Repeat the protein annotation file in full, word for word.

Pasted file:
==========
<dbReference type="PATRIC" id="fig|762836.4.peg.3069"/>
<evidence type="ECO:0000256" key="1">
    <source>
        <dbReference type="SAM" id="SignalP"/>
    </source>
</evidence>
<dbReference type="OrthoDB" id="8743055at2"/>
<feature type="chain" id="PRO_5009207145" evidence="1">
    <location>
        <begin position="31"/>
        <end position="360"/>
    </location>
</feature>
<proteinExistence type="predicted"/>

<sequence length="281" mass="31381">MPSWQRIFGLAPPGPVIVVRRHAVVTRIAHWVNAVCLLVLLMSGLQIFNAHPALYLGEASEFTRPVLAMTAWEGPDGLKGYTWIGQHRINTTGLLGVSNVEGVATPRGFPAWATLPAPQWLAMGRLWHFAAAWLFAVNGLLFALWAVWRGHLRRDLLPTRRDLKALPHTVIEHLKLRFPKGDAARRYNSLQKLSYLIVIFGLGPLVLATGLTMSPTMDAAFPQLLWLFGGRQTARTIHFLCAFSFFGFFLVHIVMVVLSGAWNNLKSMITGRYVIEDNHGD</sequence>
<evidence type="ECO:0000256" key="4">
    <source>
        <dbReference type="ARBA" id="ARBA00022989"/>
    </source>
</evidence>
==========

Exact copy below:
<dbReference type="PATRIC" id="fig|762836.4.peg.3069"/>
<evidence type="ECO:0000256" key="1">
    <source>
        <dbReference type="SAM" id="SignalP"/>
    </source>
</evidence>
<dbReference type="OrthoDB" id="8743055at2"/>
<feature type="chain" id="PRO_5009207145" evidence="1">
    <location>
        <begin position="31"/>
        <end position="360"/>
    </location>
</feature>
<proteinExistence type="predicted"/>

<sequence length="281" mass="31381">MPSWQRIFGLAPPGPVIVVRRHAVVTRIAHWVNAVCLLVLLMSGLQIFNAHPALYLGEASEFTRPVLAMTAWEGPDGLKGYTWIGQHRINTTGLLGVSNVEGVATPRGFPAWATLPAPQWLAMGRLWHFAAAWLFAVNGLLFALWAVWRGHLRRDLLPTRRDLKALPHTVIEHLKLRFPKGDAARRYNSLQKLSYLIVIFGLGPLVLATGLTMSPTMDAAFPQLLWLFGGRQTARTIHFLCAFSFFGFFLVHIVMVVLSGAWNNLKSMITGRYVIEDNHGD</sequence>
<evidence type="ECO:0000256" key="4">
    <source>
        <dbReference type="ARBA" id="ARBA00022989"/>
    </source>
</evidence>